Anisotropy (directional dependence of some physical property, often wave speed) offers a fascinating insight into fabric or structures within the Earth. In turn, this can tell us about flow of rocks over time, the mineralogy at depth, and/or the presence of organised melt. 

Selected papers:
Eilon et al. (2014) Anisotropy beneath a highly extended continental rift
Eilon et al. (2016) A Joint Inversion for Shear Velocity and Anisotropy: The Woodlark Rift, Papua New Guinea

Figure from Eilon et al. [2016] showing shear wave splitting through a hexagonally symmetric anisotropic fabric.


Attenuation and anelasticity

 

Attenuation, or loss of seismic energy due to frictional processes as waves propagate, offers a powerful complement to seismic velocity for discriminating the physical state of the Earth's interior. I am interested in making observations of seismic attenuation and harnessing laboratory-derived anelastic scaling relationships to translate those observations into estimates of temperature, composition, melt content, water content, etc. at depth. It's an exciting time to work on this: the experimental rock mechanics community and seismological communities are converging steadily on robust links between what we see in the Earth and what we know from the lab. This collaboration holds real promise for allowing us to not just image, but understand, the Earth beneath our feet. 

Selected papers:
Eilon & Abers (2017) High seismic attenuation at a mid-ocean ridge reveals the distribution of deep melt
Dannberg et al. (2015) Grain size evolution in the mantle and its effect on geodynamics, seismic velocities, and attenuation

Attenuated waveforms recorded across the Juan de Fuca plate, coloured by distance from the ridge axis.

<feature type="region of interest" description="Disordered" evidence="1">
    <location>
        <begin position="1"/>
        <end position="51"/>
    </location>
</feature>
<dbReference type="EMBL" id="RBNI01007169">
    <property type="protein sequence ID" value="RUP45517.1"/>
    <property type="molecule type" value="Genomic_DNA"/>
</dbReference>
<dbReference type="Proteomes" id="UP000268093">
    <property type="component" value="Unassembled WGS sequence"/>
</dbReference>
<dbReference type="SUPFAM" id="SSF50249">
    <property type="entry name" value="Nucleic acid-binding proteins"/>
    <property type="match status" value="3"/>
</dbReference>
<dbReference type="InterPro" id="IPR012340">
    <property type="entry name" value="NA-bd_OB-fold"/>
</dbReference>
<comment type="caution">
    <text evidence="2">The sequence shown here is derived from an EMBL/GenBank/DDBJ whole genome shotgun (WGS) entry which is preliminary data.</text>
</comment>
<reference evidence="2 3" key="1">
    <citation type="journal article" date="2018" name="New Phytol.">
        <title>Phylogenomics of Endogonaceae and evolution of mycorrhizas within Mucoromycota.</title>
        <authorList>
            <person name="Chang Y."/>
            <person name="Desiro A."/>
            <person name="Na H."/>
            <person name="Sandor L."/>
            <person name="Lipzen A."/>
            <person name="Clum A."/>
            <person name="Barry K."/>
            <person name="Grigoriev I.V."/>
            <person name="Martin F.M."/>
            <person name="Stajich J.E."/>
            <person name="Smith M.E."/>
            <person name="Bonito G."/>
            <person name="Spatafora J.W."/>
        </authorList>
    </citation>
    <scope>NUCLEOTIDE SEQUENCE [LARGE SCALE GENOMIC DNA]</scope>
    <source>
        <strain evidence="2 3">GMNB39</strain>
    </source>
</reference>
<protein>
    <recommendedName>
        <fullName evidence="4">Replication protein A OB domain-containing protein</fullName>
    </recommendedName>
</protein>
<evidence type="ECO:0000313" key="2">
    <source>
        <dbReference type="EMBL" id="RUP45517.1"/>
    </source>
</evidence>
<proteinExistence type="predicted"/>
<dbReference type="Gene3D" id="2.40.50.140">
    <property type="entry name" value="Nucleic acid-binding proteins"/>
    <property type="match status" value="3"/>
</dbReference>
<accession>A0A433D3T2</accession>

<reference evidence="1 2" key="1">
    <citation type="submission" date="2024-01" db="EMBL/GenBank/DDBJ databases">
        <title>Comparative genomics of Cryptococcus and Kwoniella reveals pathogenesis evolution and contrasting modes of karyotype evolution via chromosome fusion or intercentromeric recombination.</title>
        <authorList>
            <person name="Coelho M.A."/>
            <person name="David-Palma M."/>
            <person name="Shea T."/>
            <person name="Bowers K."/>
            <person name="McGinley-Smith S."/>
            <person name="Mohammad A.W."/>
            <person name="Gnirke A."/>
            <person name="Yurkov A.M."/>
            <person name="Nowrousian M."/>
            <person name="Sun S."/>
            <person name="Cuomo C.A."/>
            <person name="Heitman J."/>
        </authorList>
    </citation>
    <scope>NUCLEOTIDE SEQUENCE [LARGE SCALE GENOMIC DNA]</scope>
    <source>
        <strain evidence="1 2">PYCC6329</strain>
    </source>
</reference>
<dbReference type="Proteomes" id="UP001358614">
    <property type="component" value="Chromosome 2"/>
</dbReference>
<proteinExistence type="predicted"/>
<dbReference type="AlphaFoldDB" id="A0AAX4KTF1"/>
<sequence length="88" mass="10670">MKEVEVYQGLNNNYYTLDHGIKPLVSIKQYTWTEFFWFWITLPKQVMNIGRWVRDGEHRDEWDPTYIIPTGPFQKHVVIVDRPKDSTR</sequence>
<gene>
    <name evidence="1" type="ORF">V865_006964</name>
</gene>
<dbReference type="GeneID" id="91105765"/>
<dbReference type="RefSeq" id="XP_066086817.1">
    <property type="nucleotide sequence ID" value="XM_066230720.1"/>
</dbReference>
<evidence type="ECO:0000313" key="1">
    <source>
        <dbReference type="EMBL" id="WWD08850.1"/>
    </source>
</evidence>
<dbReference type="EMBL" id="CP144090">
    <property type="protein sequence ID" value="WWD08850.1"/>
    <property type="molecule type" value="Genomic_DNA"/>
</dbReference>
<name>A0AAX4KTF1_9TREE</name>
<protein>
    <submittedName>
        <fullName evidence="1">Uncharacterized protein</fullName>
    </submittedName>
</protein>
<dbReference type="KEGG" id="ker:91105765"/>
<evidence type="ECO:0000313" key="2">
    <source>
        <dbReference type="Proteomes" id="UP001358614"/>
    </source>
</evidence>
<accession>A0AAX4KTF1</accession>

Schematic figure of melt distribution beneath a mid-ocean ridge, and the accompanying Qs and Vs profiles 'seen' by synthetic seismic rays arriving at seismometers on the seafloor. 


Useful links

None of these is my work...  I wanted to provide a selection of resources that I have found helpful and that I recommend you check out. 

 

Excellent article on "The Really Big One"  –  Pulitzer Prize winning New Yorker article by Kathryn Shulz on the potential consequences of a M9 earthquake in Cascadia. Aside from a taking a couple of liberties describing the extent of the damage, I think this is the most accurate and best-written 'popular' Earth Science article I've ever read.

USGS latest earthquakes page  –  Nice interactive map with recent large earthquakes worldwide. Filter the data by time and magnitude and select events on the left panel to drill down into the many data products available through this portal, including tectonic summaries,  moment tensors,  waveforms, and much more. 

Temblor earthquake hazard estimator  –  Be forewarned! This fantastic and informative tool helps you understand seismic hazard in your area and provides tools to help you think about retrofitting and earthquake insurance.  If you live in California, this is VERY relevant and deserves your serious attention.

        For seismologists:

GCMT catalog search  –  Catalog of large (M>5.5ish) globally recorded earthquakes collated by the Global Centroid Moment Tensor project. 

International registry of seismography stations  – Complete registry of operational seismographic stations, maintained by the International Seismological Centre.

IRIS DMC Network List - Aggregated list of all seismic network codes (with description) that have data available through the Data Management Center, including virtual networks that group stations in some relevant way (e.g. GSN, US Transportable Array, OBSIP stations)